Financial Relationships Don’t Always Mean That Money Changed Hands
You can still have a financial relationship with a brand even if you aren’t “paid” in the traditional sense. Maybe you received an NFT or multiple NFTs for your post. Maybe you received whitelist spots. These are considered items of value, and when value is exchanged, you must disclose it.
Placing Your Disclosures
The golden rule when advertising on social media is to place your disclosure in a spot that is hard to miss. Video platforms like YouTube make it simple by including a checkbox prior to upload that confirms that your video has an advertisement. However, it’s also good practice to mention it verbally in the video and to mark it in the video’s description as well. On platforms like Twitter and Instagram, it’s useful to include hashtags like #ad or #sponsored. Just make sure you aren’t trying to obscure it by throwing it into a large group of hashtags and links. The disclosure itself still needs to be clear and very hard to miss.
While these tips above are not comprehensive, they are a good starting point if you’re looking to advertise and work with brands online. The lack of proper disclosures in the NFT space is similar to the troubles encountered in traditional Web2 marketing. While the FTC hasn’t brought any claims against specific NFT projects or influencers, watchdog groups are starting to take notice…
TINA Warns Celebs Endorsing NFTs
Truth in Advertising (TINA ) recently sent letters to over a dozen celebrities for promoting NFTs. Among them were individuals such as Justin Bieber , Reese Witherspoon , Snoop Dogg , Tom Brady , and Paris Hilton , just to name a few.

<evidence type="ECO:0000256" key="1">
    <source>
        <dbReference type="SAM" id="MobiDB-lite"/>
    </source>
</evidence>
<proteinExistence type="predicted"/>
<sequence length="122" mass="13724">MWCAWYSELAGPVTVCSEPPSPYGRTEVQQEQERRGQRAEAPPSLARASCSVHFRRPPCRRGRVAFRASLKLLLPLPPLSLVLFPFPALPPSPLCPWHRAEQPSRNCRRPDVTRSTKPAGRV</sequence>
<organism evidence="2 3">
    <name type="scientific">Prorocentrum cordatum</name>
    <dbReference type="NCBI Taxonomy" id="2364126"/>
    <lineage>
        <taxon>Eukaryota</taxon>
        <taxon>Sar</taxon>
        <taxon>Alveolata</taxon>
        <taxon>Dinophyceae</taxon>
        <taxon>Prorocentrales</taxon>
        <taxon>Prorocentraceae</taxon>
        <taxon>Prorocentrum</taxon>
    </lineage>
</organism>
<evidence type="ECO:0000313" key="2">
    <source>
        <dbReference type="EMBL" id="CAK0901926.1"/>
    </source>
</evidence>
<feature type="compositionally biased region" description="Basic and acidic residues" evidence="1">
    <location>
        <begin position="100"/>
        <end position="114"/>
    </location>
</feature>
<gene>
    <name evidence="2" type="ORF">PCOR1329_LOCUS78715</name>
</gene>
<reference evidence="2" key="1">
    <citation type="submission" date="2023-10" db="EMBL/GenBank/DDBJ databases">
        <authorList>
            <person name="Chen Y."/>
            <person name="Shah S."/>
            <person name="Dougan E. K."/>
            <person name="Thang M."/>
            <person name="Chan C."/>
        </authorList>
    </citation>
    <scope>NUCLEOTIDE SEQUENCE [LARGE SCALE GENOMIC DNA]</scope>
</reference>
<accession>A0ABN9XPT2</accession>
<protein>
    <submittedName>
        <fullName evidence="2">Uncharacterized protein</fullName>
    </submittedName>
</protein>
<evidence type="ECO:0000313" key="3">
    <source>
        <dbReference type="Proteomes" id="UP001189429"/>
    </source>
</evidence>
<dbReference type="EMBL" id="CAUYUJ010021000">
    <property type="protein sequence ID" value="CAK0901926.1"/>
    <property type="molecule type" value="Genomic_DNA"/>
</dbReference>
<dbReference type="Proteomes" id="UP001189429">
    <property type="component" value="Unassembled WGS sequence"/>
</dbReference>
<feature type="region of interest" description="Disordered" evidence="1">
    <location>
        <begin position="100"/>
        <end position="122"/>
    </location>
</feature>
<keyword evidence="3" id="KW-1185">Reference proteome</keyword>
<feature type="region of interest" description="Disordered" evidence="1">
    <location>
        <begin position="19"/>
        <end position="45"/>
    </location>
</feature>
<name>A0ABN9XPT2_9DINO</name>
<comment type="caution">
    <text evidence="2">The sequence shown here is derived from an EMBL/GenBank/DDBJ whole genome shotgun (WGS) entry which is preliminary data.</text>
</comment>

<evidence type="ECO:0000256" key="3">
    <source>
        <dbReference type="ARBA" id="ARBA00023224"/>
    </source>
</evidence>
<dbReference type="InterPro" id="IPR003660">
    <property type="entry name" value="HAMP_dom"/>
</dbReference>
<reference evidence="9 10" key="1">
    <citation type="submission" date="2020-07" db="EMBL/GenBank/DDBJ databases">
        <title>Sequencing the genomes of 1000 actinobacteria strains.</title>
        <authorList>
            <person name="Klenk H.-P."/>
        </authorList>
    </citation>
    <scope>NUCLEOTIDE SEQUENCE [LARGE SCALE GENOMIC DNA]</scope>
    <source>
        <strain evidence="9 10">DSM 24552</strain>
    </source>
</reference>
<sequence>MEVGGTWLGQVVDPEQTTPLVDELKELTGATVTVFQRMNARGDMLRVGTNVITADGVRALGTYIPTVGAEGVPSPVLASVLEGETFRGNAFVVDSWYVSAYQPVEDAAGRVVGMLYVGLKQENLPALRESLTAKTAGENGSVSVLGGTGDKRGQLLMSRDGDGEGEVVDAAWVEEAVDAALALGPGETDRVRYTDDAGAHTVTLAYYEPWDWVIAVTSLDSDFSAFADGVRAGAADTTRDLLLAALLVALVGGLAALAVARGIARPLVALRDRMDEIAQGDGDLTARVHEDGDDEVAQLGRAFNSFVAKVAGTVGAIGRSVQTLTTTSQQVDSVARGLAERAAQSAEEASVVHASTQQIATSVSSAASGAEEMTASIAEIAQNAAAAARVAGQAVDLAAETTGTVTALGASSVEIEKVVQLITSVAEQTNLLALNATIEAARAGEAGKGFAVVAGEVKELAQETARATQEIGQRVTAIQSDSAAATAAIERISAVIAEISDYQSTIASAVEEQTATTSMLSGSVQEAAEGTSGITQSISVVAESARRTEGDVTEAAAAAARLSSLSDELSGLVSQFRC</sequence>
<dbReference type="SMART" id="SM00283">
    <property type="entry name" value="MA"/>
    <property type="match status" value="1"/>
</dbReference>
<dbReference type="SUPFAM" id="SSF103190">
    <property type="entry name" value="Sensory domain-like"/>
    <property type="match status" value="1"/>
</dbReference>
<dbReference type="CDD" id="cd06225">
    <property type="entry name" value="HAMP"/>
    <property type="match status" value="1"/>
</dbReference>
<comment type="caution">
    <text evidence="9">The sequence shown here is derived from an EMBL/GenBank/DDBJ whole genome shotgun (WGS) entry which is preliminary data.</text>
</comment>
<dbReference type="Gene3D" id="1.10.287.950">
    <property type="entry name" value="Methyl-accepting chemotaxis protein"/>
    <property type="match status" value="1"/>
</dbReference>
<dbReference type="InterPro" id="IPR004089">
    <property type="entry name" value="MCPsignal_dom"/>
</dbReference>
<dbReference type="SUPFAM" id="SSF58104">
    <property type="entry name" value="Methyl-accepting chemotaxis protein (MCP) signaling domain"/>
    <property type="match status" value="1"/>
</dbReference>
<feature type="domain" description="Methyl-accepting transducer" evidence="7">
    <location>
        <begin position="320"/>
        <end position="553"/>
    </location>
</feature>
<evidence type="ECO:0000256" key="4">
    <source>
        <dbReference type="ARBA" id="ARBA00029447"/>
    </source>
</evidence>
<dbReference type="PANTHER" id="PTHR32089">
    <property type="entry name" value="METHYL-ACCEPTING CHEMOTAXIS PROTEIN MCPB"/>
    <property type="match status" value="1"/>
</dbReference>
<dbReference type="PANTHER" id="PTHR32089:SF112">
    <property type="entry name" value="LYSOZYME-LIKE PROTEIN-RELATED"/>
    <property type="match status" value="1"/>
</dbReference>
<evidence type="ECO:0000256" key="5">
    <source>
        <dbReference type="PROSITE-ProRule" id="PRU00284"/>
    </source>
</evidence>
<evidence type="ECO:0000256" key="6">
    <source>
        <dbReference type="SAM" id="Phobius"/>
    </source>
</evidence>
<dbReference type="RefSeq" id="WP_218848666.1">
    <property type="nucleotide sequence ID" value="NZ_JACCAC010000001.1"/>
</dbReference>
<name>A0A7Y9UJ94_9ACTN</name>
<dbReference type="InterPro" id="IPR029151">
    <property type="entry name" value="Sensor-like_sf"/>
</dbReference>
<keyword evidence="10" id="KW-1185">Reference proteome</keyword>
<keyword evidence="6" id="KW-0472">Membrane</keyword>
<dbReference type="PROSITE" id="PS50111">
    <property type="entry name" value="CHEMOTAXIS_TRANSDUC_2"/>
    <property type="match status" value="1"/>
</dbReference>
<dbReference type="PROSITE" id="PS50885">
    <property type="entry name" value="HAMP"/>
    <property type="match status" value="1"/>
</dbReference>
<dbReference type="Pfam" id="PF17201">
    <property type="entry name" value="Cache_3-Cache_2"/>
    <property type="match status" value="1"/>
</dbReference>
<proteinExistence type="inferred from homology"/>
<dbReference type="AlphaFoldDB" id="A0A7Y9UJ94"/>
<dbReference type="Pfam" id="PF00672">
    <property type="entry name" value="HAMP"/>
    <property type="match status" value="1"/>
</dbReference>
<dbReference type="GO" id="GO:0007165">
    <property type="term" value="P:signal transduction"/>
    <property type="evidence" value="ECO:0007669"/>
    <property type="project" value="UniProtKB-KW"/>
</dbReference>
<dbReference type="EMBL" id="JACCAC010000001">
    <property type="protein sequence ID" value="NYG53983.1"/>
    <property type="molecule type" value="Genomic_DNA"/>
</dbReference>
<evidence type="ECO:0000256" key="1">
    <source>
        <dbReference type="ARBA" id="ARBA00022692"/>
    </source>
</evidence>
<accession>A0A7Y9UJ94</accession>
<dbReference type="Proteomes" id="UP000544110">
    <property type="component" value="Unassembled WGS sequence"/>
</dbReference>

TINA stated that they had investigated celebrities who promote NFTs on their social media accounts and found:
It (celebrity endorsement of NFTs) is an area rife with deception including, but not limited to, a failure to clearly and conspicuously disclose the promoter’s material connection to the endorsed NFT company, as well as the omission of other material information, such as the risks associated with investing in such speculative digital assets, the financial harm that can result from such investments, and the personal benefit(s) the promoter may gain by virtue of the promotion(s).
It seems that the main celebrity in TINA’s crosshairs is none other than Justin Bieber. The singer touted about the inBetweeners NFT project and had in fact received several of them for free.
TINA sent a follow-up letter to Justin’s legal team after they stated that Justin has a financial connection with the inBetweeners project and was involved on a deeper level than initially disclosed. Justin, who has been a longtime fan of the project’s lead artist/founder GianPiero , said he wanted in on the project from the beginning. While he didn’t directly invest, Justin wanted to spread the art as much as possible.
What resulted were a slew of tweets showing off the colorful art to Justin’s fanbase via his Twitter account. However, there was no disclosure in sight about Justin’s personal relationship with the project as well as the value he received in exchange for his support. Justin Bieber’s wallet received about 36 inBetweeners NFTs, 8 of which he sold about 7 months ago.
The issue TINA has with Justin’s tweets is that his legal team said they would add the proper disclosures to his inBetweeners tweets so that regular individuals can be made aware of his affiliation with the project. Well, it’s been about 7 weeks now, and his tweets haven’t been changed…
The situation with celebrities and influencers only highlights the dire need for clearer disclosures in this space. Whether you’re a celebrity or a small influencer, everyone has a brand to protect. For this reason (and many others) it’s always better to make every type of promotion as clear and transparent as possible.